I'm a few days late noting this story, but I had to mention it anyway. One volume of the forged Hitler Diaries was recently sold at auction in Berlin, fetching around $7700. If there really was such a thing as a brick-and-mortar Museum of Hoaxes, I would have definitely put in a bid for it.
Over at whitehouse.org (which is not the website of the whitehouse), there's a page describing a novel, titled Sisters, written by the notoriously prudish Lynne Cheney back in 1981. This must have been in Lynne's wilder days because the book is apparently a sexy tale set on the American frontier involving brothels, attempted rapes, and lesbian love affairs. According to this news report, a publisher was going to reissue the book, but was blocked from doing so by Ms. Cheney. 'Goo' sent me the links to these pages and asked if the book was real. At first I was suspicious because I couldn't find it listed in any library catalogs, or on used book sites such as abebooks.com. But then I found it listed on Amazon (no copies are available, but some of the reader comments are quite amusing). So I'm assuming it's real.
Naked Came the Stranger, the hoax novel penned in 1969 by 24 reporters from Newsday, is being re-released by Barricade Books as a 'cult classic.' The movie rights to the book have also been bought.
Computer Scientist Gordon Rugg may have proven that the mysterious Voynich Manuscript (the famously untranslatable medieval book full of pictures of naked women) is a hoax. He theorizes that it was created by a sixteenth-century Englishman named Edward Kelley in order to con Emperor Rudolph II. Kelley could have created the book by using an encryption device called a Cardan Grille. Voynich scholars are still undecided about Rugg's theory, but whether or not Rugg is right, it should now just be a matter of time before he lapses into insanity, as many other scholars who have spent too long obsessing about the Voynich Manuscript have done.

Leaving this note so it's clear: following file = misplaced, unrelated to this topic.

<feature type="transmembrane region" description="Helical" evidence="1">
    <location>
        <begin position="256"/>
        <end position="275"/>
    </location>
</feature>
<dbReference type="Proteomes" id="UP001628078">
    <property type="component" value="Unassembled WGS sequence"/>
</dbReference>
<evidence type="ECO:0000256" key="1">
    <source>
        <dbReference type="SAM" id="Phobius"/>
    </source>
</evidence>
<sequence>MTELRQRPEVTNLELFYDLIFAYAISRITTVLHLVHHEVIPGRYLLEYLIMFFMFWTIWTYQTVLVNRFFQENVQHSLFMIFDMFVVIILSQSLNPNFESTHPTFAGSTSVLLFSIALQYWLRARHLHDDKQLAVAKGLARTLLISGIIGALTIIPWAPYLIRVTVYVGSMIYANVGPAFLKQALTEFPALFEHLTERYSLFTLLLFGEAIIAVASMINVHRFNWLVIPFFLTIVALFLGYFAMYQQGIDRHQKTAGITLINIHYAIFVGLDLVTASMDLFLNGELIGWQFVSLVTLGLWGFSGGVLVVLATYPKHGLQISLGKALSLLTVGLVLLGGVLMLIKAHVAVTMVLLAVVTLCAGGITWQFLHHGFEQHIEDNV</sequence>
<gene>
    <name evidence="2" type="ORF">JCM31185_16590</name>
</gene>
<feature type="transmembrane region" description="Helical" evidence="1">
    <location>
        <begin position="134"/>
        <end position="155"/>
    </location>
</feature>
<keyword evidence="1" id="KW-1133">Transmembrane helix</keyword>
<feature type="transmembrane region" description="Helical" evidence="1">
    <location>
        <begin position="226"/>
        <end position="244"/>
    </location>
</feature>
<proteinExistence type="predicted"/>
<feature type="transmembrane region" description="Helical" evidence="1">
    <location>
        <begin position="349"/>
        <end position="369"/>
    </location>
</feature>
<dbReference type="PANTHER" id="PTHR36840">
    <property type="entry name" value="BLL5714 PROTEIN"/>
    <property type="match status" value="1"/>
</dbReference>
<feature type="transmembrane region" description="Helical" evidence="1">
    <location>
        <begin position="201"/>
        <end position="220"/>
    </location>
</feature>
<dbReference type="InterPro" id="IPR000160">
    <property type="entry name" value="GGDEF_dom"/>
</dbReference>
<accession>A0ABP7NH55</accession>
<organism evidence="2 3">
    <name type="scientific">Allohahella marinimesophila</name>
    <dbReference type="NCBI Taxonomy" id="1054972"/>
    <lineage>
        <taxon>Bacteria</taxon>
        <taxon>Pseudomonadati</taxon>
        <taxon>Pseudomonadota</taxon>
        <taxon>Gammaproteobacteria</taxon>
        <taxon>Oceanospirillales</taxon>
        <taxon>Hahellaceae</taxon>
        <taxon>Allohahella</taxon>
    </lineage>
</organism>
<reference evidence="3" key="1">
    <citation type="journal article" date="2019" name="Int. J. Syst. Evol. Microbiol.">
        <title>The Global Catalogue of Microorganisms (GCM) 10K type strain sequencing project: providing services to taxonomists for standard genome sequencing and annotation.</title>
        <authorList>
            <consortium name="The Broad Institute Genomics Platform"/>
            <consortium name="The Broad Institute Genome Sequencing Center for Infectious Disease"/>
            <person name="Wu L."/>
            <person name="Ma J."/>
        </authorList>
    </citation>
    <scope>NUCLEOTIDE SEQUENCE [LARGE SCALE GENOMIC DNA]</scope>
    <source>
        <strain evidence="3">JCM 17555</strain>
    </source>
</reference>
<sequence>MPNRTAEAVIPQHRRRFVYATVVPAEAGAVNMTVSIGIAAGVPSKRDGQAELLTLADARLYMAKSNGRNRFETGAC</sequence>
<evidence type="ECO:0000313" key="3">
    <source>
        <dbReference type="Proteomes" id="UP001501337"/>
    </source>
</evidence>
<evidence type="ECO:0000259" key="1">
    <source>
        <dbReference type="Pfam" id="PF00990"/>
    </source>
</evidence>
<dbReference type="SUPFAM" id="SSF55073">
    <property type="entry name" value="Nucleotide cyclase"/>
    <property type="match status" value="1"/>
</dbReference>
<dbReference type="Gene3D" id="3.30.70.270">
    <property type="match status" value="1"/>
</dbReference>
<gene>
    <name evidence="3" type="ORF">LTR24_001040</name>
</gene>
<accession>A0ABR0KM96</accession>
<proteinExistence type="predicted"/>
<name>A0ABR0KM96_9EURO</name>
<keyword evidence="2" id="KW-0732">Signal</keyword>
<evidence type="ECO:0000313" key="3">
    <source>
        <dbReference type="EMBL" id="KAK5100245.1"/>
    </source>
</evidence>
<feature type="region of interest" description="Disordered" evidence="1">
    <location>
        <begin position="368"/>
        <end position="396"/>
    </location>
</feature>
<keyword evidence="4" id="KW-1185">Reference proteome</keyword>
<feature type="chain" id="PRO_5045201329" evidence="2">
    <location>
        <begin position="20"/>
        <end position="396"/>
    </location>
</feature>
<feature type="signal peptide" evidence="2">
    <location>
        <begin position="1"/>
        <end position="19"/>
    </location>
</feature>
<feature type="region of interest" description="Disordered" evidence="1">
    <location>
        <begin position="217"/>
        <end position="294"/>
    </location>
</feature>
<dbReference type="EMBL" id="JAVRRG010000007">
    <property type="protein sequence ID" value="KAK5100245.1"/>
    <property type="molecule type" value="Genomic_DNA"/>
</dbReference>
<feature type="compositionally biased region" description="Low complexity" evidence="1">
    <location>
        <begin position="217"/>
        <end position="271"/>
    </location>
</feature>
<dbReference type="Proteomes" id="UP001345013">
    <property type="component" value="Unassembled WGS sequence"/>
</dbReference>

The Guardian, inspired by the recent publication of Peter Carey's My Life As a Fake, is offering a Short History of Literary Hoaxes. If you want a slightly longer history of literary hoaxes (as well as every other type of hoax) you could, um, buy my book.
A review of Peter Carey's new book, My Life as a Fake, based on the story of Ern Malley, the Australian literary hoax.
A legal battle erupts over who owns the copyright to the poems of Ern Malley. If you don't know who he is, Malley is Australia's most famous hoax poet. My favorite line of his continues to be, "I am still the black swan of trespass on alien waters." Brooding, eerie, and completely nonsensical. (I don't have anything about him on the website, but I've got a blurb about him in my book).
The Sydney Morning Herald reports that Peter Carey is writing a novel about the Ern Malley hoax. It'll be titled My Life As A Fake. Ern Malley was the name of a poet who wowed Australia's Modernist literary establishment back in the 1940s. Trouble was, he was just a fictitious character invented as a prank by some anti-Modernists. Details here.
An article in the magazine Syllabus is discovered to have been plagiarized. The topic of the article was plagiarism.